78pp, £5.00 (£6.00 inc P&P) from The Woodward Press, Streatham Rise, Exeter EX4 4PE. [Cheques payable to ‘Robert Joyce’.]

Gordon Read's second collection of poetry is subtitled 'A Look into the World of Daughters'. Some four dozen poems explore this pleasing theme. Gordon Read writes without sentimentality. He draws on his own experience as the father of a daughter who died young and as a former probation officer, well travelled, with a wide interest in human beings.

The poems are arranged in seven groups: they cover an unexpected range of subjects – Student Banking, Pan's People, Billy the Kid: A Cowpoke's Pieta, One of our Shoppers is Missing, New Zealand 2001; The Singapore International Airlines Bus.

'Cover Story', in the section 'Yesterdays', refers to the painting reproduced on the book's cover of 'The River Tang' (1914) by Philip Connard RA (courtesy of The City of Manchester Art Galleries) which for the author 'sprang a sudden deja vu' of a time spent by his family living close to the Thames. The painting of a mother and two children in sunshine beside the River Tang in Suffolk with its ‘uncanny resemblances across the years' generates anecdotes and resonances of happy times beside the river at Runnymede. This long poem is arranged on the page in a flowing, meandering form which echoes the course of a river. 'Is Now the Time?', the first poem in the book, deals with the poignant dilemma of a parent wondering whether now is the time to dispose of a dead child's possessions. In three unobtrusively rhymed ten line stanzas, small objects evoke an ordinary childhood which is now mourned:

            Deftly crafted figures in hardened clay
            of tortoise with a Cyclops eye and whole
            nativities with babes and lambs away
            in mangers. [...]

These things have acquired a meaning beyond their everyday identity. How hard it is to burn them or send them to jumble sales. But why keep them and for whom?

This is a wistful poem as is a closely related piece, 'The Daughter's Room – Pavane pour une Infante Defuncte, which starts:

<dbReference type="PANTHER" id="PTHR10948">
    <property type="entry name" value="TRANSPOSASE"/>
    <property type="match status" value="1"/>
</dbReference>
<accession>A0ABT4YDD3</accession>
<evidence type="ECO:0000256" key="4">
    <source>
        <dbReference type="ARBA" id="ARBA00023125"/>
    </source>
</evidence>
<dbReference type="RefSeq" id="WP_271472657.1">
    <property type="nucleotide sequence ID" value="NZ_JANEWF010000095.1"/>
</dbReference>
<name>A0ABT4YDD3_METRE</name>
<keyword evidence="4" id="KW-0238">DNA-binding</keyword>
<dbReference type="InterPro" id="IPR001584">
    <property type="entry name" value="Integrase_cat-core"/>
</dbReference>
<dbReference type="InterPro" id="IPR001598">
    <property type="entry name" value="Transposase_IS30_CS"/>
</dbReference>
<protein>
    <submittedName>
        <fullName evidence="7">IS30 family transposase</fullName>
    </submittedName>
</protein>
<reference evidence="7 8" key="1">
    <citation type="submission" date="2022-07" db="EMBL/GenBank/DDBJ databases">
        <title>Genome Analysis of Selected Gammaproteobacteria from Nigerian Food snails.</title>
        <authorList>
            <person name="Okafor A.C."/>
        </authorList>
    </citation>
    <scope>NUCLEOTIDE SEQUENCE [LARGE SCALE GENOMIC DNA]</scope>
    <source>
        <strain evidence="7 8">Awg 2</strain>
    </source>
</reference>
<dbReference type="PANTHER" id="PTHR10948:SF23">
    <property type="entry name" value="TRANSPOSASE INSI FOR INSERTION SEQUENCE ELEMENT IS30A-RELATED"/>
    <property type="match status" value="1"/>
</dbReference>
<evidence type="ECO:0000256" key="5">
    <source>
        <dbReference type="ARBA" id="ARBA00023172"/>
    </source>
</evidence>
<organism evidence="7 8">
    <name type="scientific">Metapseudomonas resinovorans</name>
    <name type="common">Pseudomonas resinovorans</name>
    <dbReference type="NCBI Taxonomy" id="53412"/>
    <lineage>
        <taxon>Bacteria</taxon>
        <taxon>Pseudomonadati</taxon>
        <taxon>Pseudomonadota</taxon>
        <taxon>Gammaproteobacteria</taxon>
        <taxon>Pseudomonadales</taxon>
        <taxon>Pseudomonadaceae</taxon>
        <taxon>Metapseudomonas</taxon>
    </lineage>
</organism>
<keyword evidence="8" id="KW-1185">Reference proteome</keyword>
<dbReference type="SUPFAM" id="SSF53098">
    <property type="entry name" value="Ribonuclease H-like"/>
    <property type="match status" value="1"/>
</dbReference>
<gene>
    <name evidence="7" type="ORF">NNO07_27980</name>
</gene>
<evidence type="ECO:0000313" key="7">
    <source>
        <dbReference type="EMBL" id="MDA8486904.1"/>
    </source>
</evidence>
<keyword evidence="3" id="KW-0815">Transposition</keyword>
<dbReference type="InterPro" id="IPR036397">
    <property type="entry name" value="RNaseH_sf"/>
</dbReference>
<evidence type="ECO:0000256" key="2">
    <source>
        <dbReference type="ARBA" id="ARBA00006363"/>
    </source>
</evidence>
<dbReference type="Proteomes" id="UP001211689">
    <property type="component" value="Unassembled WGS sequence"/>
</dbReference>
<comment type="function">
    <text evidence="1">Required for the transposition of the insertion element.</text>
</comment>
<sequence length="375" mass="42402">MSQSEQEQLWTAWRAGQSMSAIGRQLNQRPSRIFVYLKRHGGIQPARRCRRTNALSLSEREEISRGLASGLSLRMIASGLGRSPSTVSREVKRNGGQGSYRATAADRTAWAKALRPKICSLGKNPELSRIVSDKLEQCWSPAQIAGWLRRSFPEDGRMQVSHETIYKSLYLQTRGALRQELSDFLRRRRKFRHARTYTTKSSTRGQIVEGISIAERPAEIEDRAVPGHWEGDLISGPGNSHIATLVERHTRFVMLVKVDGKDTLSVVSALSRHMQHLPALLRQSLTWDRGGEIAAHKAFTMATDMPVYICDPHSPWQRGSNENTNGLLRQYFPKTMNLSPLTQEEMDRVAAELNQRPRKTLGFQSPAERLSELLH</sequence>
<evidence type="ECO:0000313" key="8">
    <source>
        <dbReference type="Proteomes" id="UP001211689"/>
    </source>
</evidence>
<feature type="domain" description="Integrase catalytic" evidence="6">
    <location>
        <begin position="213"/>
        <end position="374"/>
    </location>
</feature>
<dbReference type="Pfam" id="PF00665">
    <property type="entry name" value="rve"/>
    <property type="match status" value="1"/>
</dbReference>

Sunlight still streams beneath your door
            And fragments from your lifestyle crowd the room

Again the clutter of objects left by the departed daughter are used to summon a picture of her life – jewellery, clothes, the mute guitar, pre-Raphaelite posters, scalpels, formaldehyde, cameras, love letters, three comic puffins, postcards, dance-drama programmes, childhood magazines, pills asserting womanhood, eleven milk teeth, and cards from all your birthdays gone. In this sad but not mournful celebration of a beloved and busy existence the author accepts that a life has gone:

            Your room, the house, is empty save for ghosts
            whose aura soon will vanish with new paint...

but rejoices that other, different, lives have been enhanced by knowing the daughter who has now departed.

It is only in the poems 'Westside Story' and 'Bogside Story' that Gordon Read displays any anger. He tells us in the Notes & References at the back of the book that these poems are both partly 'found' and originated in reports in The Guardian in 2001 of the horrifying fates of two Indian women.

'Painted Ladies', the title poem, is about painters, paintings, daughters, places, flowers, butterflies and names. It brings together many of the themes in the collection. It is illustrated by reproductions of two delightful paintings, 'The Painter's Daughters Chasing a Butterfly' by Thomas Gainsborough and 'Carnation Lily, Lily, Rose' by John Singer Sargent. 'Gaining Face', a moving account of a child’s experience of facial reconstruction carried out by the maxillofacial surgeon, lain Hutchison, is touchingly illustrated with a contemporary painting by Mark Gilbert of 'Mazeeda' after her treatment for a gross disfigurement of one side of her face. The poem is written as if spoken by the child.

This group of poems which sets out 'to look at daughters of all ages in diverse roles across many countries' succeeds in holding the reader's interest through the sheer variety of pen pictures and anecdotes which are the subject matter here. I much appreciated the addition of Notes and References at the back of the book and would have liked even more background. I would have enjoyed also a greater variety of form. The fact that different pieces are characterised by stanzas of varying lengths does not conceal a certain evenness in some of the writing. However, Gordon Read is well able to produce a terse and vivid picture as in my favourite poem, 'Landlady (i.m. Carlo H. Spalding)' which conveys an affectionate and lively portrait in six lines.

            © Sally Chisholm 2003